From The New Found Worlde, or Antarctike, ...

André Thevet

(English edition published in London, 1568.)

Of an Ilande named the Ascention.

The twentie sixth day of October [1555], being eight degrees beyonde our lyne Equinoctiall, we founde an Ilande not inhabited, the which at the firste we thought to name the Ile of Birdes, bicause of the greate multitude of Birdes that are in the sayde Ilande, but looking in our carde Marin, we found that before tyme it was founde out by the Portingals, and named the Ile of the Ascention, bicause that on that day, they arived thither. We therefore seing those Birdes flying on the sea, made us to thinke that there was some Ilande neere hande, and the neerer we came, we sawe such a multitude of birdes of divers sortes with coloured feathers, that the lyke was never seene in our tyme, the which came flying to our ships, and woulde reste upon us, so that we might take them with our handes, and with great payne coulde we be ridde of them. For if one had stretched out his Arme they woulde have rested upon it, even lyke tame birdes, and not one of them lyke to the birdes of our countrey, the which to some semeth uncredible. Being caste of from our handes they flyed not away, but let them selves be taken agayne as before.

Furthermore in this Ilande there is a certayne kinde of greate birdes that I have heard called Aponars, they have little wings, and therefore they cannot flye. They are great and hye, lyke hearnshawes, the belly white and the backe blacke as cole, the byll lyke to a cormorant, when they are killed they crye lyke hogs.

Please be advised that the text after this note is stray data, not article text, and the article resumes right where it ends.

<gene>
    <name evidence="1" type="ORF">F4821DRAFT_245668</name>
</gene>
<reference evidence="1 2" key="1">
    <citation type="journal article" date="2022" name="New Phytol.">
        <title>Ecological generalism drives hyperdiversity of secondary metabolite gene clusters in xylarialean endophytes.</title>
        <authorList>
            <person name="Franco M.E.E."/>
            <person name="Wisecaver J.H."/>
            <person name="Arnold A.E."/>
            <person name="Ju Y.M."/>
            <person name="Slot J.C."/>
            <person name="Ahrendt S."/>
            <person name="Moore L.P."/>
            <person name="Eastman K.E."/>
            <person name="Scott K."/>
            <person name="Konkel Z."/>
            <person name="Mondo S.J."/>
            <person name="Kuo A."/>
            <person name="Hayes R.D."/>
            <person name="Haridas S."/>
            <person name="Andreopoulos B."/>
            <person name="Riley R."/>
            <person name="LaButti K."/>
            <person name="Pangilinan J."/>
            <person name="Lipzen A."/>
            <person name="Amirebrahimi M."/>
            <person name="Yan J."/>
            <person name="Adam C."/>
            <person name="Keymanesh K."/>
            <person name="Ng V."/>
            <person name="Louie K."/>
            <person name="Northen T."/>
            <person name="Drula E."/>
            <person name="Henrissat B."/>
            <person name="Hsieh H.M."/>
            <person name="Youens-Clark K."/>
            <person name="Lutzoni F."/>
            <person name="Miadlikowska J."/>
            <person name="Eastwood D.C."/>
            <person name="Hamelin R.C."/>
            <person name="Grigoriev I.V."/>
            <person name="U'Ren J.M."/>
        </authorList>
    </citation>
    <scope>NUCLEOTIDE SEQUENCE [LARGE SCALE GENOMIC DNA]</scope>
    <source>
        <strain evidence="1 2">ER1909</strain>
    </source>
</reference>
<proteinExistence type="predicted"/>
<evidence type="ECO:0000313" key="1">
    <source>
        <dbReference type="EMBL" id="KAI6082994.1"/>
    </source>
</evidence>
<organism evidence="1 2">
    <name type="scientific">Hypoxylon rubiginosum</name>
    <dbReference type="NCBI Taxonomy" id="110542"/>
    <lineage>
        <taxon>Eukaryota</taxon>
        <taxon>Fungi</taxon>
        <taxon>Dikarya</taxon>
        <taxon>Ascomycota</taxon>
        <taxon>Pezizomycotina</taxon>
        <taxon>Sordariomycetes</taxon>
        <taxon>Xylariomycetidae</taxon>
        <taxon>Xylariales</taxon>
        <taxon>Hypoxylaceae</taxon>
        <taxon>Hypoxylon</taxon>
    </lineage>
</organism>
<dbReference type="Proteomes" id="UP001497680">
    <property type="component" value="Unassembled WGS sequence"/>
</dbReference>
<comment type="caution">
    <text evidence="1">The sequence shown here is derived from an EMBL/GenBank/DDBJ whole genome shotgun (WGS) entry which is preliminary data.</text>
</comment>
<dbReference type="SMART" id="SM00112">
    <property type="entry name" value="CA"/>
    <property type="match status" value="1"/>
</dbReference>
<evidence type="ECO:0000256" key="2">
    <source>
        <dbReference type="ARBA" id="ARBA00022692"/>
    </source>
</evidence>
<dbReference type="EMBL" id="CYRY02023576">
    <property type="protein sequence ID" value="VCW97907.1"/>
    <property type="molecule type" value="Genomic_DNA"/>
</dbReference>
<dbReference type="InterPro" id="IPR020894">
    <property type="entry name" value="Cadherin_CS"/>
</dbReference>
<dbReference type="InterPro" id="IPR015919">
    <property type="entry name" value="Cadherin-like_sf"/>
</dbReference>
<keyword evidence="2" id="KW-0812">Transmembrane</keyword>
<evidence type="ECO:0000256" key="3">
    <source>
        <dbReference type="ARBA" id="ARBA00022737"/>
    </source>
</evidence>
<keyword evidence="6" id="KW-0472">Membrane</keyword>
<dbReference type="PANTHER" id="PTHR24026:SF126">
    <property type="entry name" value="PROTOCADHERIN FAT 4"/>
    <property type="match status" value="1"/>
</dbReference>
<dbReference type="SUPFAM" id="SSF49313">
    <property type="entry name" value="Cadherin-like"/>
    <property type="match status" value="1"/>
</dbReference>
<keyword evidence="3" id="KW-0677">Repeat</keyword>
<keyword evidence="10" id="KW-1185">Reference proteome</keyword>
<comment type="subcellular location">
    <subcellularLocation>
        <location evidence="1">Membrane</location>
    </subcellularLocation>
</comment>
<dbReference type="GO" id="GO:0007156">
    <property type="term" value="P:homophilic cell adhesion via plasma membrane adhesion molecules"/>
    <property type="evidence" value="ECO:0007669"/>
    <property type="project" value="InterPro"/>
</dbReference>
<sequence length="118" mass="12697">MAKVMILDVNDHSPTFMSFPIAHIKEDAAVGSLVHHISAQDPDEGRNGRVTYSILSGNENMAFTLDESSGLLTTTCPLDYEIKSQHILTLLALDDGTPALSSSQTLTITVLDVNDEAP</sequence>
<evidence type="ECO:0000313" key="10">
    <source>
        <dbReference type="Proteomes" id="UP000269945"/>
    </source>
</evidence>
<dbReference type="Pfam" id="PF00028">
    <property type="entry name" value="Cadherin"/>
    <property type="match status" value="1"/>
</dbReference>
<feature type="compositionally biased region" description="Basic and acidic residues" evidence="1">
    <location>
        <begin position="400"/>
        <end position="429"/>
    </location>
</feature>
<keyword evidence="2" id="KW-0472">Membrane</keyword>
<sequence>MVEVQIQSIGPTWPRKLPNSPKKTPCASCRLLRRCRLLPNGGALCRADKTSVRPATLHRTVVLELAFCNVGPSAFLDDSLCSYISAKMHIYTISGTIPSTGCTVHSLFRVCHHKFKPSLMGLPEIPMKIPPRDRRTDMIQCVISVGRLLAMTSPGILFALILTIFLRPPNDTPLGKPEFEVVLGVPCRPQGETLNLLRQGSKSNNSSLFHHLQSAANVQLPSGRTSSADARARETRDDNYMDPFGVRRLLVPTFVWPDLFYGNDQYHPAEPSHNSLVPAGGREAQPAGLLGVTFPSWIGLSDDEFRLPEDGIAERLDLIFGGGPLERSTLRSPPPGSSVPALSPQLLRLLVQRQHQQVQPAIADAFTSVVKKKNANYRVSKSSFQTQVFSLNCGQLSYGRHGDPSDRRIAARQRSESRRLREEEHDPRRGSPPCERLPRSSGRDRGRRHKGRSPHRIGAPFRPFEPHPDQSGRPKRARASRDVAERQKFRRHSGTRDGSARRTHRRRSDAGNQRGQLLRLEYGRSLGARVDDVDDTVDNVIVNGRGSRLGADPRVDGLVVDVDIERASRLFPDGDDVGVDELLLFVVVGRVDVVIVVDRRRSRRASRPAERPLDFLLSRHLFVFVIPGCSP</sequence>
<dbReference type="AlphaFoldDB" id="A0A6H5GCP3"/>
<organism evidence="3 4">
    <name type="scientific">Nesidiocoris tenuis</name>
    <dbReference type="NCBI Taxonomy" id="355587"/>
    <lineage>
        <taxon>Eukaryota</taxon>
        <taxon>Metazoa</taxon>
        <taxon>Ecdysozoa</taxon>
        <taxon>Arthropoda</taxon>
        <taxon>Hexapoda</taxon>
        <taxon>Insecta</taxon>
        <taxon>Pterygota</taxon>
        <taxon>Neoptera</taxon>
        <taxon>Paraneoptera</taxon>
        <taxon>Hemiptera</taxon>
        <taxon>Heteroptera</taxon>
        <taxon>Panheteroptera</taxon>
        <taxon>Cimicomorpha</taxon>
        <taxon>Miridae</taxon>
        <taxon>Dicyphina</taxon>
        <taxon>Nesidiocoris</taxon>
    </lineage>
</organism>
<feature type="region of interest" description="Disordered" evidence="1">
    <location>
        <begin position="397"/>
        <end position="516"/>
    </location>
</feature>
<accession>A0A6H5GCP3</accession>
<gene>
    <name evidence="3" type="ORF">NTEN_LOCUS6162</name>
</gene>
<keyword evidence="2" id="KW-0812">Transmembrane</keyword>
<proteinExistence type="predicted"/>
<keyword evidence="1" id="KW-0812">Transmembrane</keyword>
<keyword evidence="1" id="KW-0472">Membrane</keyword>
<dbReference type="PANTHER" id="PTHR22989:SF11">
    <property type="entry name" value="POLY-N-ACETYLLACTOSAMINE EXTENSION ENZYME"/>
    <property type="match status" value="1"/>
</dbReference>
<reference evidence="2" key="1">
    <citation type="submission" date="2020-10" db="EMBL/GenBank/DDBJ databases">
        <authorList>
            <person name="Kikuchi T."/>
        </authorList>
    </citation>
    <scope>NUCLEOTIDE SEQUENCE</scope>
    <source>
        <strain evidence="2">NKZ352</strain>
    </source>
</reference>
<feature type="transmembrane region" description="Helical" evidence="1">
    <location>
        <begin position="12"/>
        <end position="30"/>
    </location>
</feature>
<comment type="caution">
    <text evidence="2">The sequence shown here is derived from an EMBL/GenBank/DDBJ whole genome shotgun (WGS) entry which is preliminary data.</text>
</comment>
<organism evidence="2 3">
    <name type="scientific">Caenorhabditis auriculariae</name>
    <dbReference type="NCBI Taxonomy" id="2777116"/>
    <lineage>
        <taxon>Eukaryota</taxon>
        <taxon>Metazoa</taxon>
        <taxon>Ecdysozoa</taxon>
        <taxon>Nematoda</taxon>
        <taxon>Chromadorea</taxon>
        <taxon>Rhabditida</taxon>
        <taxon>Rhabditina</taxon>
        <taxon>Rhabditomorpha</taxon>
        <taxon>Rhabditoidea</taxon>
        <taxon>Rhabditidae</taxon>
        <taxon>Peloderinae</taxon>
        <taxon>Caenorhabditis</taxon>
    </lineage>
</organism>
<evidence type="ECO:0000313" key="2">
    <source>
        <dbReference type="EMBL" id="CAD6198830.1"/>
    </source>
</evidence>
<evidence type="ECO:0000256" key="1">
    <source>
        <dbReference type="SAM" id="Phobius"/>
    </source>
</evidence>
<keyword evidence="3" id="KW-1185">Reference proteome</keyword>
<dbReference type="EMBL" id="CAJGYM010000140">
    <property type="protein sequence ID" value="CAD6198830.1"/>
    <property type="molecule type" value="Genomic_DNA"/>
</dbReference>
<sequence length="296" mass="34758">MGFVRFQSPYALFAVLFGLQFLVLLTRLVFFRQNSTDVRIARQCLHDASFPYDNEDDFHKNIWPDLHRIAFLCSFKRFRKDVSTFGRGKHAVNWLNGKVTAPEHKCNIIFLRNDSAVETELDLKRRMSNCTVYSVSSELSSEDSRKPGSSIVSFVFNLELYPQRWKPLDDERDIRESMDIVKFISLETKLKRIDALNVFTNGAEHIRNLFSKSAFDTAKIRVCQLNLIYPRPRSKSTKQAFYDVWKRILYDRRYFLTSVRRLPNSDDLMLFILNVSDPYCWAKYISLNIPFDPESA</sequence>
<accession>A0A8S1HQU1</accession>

I thought good to speake of this birde among others, for that there are founde a greate number of them in an Ilande lying towarde the Caape, of good Speede, on the coste or borders of newe founde lande, the which was named the Ile of Aponards: Also there are such a multitude, that on a tyme three greate ships of Fraunce, going to Canada, did lade eche of them two tymes their cockboates with these birdes on the brinke of the sayde Ilande, and it is no maistrie to goe into the Iland and to drive them before them to their boates lyke sheepe. This therefore hath given me occasion to speake so much thereof. As touching the reste of the Ile of Ascention, it is indifferent faire and pleasant, being of circute six leagues, with mountaines garnished with faire greene trees, herbes, and floures. Not forgetting the number of birdes, of the which we have spoken, I suppose that if it were labored and tilled with many others that are in the Weaste, as well beyonde, as on this side the Equinoctiall, it woulde render as good profit, as Tenedos, Lemnos, Metelin, Negrepont, Rhodes, and Candia, or any others that are in the sea Helispont, and the Cyclades: for in this greate Weaste sea, there are Islandes that are more then. 80. leagues compasse, and some lesse, among the which the greatest parte are desert, and not inhabited. Nowe after that we had passed this Ilande, there dyd appeare foure starrs of a wonderful greatnesse made in manner of a crosse, neverthelesse farre ynough from the Pole Antartike. The Mariners that sayle that way name them charets. Some of them thinke that among these is the South Starre, the which is fixed and unmoveable, as the North starre that we call the lesser beare, the which was hyd before that were under the Equator, and many others that are not sene at this side to the Northwarde.

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